When campus budgets are tight and athletics departments are under the microscope, college and university administrators use a variety of methods to determine which teams to cut and which to keep. Some look at downsizing from a purely financial perspective, cutting sports that cost the most to operate, either overall or on a per-athlete basis. Others consider the win-loss records and popularity of their teams, trimming those it seems few on their campus will miss. That all goes to say that there is no tried-and-true method for determining a sport’s value to an institution.
The State University of New York at Binghamton announced last week that it had agreed to a $1.2 million settlement that will lead to the departure of its suspended men's basketball coach, Kevin Broadus. Under Broadus, the basketball program achieved athletic success but found itself in the middle of a controversy over the admission of academically unprepared athletes and numerous arrests of players.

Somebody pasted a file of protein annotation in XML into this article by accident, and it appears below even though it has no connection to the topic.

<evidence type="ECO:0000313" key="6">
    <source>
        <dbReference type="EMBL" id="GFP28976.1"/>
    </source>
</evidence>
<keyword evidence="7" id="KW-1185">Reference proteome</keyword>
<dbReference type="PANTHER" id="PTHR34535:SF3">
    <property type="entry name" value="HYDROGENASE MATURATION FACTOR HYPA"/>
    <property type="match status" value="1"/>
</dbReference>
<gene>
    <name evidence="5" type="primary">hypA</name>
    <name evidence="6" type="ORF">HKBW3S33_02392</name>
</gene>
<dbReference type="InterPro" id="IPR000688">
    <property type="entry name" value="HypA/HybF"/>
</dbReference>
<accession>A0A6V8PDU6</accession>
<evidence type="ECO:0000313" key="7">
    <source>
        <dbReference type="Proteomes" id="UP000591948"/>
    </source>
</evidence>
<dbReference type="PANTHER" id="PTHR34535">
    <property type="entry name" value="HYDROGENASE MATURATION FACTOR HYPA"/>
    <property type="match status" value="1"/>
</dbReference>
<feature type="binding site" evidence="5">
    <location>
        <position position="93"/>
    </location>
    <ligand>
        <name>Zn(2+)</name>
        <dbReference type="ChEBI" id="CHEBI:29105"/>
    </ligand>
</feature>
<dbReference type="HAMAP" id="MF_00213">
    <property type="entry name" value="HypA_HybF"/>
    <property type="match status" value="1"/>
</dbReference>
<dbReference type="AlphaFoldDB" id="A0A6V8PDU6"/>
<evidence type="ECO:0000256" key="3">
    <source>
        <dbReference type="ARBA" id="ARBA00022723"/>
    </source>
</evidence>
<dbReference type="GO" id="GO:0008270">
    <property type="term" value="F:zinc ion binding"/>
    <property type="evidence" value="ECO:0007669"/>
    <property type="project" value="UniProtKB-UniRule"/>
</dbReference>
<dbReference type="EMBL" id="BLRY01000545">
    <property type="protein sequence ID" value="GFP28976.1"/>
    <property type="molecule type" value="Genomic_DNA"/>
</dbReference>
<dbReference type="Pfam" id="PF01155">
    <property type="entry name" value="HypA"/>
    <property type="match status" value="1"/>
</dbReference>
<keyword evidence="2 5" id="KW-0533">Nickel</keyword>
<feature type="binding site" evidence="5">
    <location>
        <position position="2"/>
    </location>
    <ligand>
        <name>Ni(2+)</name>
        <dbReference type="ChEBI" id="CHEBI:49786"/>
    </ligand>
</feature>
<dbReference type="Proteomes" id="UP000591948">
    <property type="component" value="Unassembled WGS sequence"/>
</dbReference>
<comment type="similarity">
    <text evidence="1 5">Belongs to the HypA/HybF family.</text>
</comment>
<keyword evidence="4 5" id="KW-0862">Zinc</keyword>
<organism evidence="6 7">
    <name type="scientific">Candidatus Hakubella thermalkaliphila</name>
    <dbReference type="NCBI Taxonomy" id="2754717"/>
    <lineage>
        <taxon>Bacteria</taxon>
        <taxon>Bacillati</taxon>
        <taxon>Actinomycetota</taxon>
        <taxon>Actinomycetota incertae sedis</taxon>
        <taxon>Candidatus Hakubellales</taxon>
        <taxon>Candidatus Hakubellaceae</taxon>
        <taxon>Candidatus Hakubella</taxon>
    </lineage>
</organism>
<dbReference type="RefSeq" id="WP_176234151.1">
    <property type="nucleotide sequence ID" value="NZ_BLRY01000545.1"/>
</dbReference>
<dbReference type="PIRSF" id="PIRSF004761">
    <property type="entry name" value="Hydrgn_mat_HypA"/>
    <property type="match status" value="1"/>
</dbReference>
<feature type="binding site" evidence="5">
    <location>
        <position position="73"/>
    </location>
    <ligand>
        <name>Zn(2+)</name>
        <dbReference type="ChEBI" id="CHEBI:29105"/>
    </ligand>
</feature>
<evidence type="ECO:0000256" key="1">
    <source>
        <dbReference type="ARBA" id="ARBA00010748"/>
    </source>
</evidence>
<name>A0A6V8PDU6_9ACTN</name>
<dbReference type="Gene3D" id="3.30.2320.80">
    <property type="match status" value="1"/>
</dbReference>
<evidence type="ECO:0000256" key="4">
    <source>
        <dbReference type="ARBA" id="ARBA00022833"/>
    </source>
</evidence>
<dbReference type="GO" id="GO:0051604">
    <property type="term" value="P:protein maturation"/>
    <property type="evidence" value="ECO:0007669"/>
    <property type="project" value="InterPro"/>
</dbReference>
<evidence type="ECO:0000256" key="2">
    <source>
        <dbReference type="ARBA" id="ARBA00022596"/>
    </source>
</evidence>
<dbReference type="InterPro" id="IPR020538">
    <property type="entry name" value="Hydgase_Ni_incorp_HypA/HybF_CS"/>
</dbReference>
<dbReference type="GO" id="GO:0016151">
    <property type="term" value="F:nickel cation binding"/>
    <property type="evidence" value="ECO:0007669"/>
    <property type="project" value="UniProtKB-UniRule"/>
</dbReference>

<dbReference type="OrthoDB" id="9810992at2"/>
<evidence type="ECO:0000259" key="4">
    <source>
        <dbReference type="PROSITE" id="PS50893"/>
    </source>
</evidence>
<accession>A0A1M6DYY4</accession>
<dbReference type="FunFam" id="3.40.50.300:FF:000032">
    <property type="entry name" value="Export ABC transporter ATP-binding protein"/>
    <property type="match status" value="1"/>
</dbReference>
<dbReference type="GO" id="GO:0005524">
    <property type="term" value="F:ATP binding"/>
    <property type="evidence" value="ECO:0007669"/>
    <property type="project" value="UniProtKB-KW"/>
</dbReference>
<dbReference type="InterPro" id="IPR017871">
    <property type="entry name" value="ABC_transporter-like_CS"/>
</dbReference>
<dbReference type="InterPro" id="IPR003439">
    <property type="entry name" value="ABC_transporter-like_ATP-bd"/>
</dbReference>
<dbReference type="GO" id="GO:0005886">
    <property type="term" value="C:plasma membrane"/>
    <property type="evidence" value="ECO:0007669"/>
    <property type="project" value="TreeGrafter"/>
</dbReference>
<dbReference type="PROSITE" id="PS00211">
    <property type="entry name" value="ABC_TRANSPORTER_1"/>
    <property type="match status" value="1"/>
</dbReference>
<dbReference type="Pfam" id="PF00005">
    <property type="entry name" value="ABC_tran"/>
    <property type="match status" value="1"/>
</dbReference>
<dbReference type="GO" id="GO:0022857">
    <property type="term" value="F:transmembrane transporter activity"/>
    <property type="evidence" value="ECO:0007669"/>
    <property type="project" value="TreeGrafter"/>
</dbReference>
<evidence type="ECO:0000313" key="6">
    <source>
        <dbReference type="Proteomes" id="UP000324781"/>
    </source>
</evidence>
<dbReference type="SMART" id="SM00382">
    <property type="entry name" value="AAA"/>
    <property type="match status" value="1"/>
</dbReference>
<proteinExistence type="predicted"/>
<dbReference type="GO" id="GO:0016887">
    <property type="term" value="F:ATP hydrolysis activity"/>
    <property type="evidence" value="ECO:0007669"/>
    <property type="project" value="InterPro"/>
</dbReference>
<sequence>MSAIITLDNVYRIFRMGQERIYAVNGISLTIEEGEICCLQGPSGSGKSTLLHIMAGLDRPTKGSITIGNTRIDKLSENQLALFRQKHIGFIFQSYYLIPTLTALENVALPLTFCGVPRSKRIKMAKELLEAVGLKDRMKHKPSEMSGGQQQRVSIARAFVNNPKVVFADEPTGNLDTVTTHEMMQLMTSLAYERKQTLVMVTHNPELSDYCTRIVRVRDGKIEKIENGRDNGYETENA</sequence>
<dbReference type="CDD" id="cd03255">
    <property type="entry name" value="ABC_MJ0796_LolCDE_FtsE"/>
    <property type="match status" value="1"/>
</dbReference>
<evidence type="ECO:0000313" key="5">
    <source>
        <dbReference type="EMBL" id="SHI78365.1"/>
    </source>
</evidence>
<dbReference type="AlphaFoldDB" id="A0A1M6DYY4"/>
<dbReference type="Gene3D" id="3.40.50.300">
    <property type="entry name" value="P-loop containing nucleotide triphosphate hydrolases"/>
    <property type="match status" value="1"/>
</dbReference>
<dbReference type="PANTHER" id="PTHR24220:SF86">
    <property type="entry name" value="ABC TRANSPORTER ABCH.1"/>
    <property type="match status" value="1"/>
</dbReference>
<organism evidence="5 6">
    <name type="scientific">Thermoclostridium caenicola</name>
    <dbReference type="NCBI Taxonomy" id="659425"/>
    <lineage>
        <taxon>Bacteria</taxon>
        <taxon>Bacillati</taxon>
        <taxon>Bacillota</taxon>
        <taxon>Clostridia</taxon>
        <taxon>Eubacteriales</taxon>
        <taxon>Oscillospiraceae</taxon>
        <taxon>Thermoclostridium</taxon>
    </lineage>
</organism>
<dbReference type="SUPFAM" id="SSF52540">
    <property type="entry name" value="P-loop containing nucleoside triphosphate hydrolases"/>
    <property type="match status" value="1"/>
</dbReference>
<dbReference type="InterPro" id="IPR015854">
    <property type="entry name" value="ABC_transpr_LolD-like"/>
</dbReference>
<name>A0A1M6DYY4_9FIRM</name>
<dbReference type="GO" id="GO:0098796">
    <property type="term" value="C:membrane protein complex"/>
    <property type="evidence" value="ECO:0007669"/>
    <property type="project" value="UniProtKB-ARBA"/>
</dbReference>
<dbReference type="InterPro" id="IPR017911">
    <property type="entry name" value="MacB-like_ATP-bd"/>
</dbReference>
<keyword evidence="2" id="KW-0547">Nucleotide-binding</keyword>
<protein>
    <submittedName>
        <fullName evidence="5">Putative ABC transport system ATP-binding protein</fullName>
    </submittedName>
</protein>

When college athletics programs cannot cover their expenses with generated revenue, they are forced to rely on funds allocated from their institution’s wider budget. Since only 14 National Collegiate Athletic Association member institutions report positive net revenues from athletics, nearly all NCAA athletics programs rely on this practice.
INDIANAPOLIS -- As much as they have been a favorite subject for (and in some cases target of) politicians and policy makers for the last two years, for-profit colleges have been comparatively little studied by researchers in higher education, and little discussed at the yearly gathering of such scholars.
Hazing incidents have been alleged on at least three campuses across the country during the past month -- the Universities of Arkansas and Utah and Yale University -- lending credence to the assumption that hazing is endemic to college life.